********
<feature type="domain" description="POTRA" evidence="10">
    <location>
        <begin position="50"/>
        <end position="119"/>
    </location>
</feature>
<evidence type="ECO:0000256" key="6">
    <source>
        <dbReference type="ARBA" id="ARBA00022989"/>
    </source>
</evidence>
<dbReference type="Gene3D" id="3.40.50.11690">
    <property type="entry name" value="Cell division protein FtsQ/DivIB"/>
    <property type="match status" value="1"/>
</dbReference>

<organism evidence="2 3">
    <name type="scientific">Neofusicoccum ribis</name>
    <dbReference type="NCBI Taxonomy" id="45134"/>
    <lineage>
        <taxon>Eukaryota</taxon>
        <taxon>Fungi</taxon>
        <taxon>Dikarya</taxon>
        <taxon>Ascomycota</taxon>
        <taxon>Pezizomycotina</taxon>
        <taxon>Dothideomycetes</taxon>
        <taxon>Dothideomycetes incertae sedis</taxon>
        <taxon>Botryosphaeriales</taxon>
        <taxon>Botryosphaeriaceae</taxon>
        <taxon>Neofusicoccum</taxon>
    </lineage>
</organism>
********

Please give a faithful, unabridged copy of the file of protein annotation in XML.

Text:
<feature type="domain" description="POTRA" evidence="10">
    <location>
        <begin position="50"/>
        <end position="119"/>
    </location>
</feature>
<evidence type="ECO:0000256" key="6">
    <source>
        <dbReference type="ARBA" id="ARBA00022989"/>
    </source>
</evidence>
<dbReference type="Gene3D" id="3.40.50.11690">
    <property type="entry name" value="Cell division protein FtsQ/DivIB"/>
    <property type="match status" value="1"/>
</dbReference>

<organism evidence="2 3">
    <name type="scientific">Neofusicoccum ribis</name>
    <dbReference type="NCBI Taxonomy" id="45134"/>
    <lineage>
        <taxon>Eukaryota</taxon>
        <taxon>Fungi</taxon>
        <taxon>Dikarya</taxon>
        <taxon>Ascomycota</taxon>
        <taxon>Pezizomycotina</taxon>
        <taxon>Dothideomycetes</taxon>
        <taxon>Dothideomycetes incertae sedis</taxon>
        <taxon>Botryosphaeriales</taxon>
        <taxon>Botryosphaeriaceae</taxon>
        <taxon>Neofusicoccum</taxon>
    </lineage>
</organism>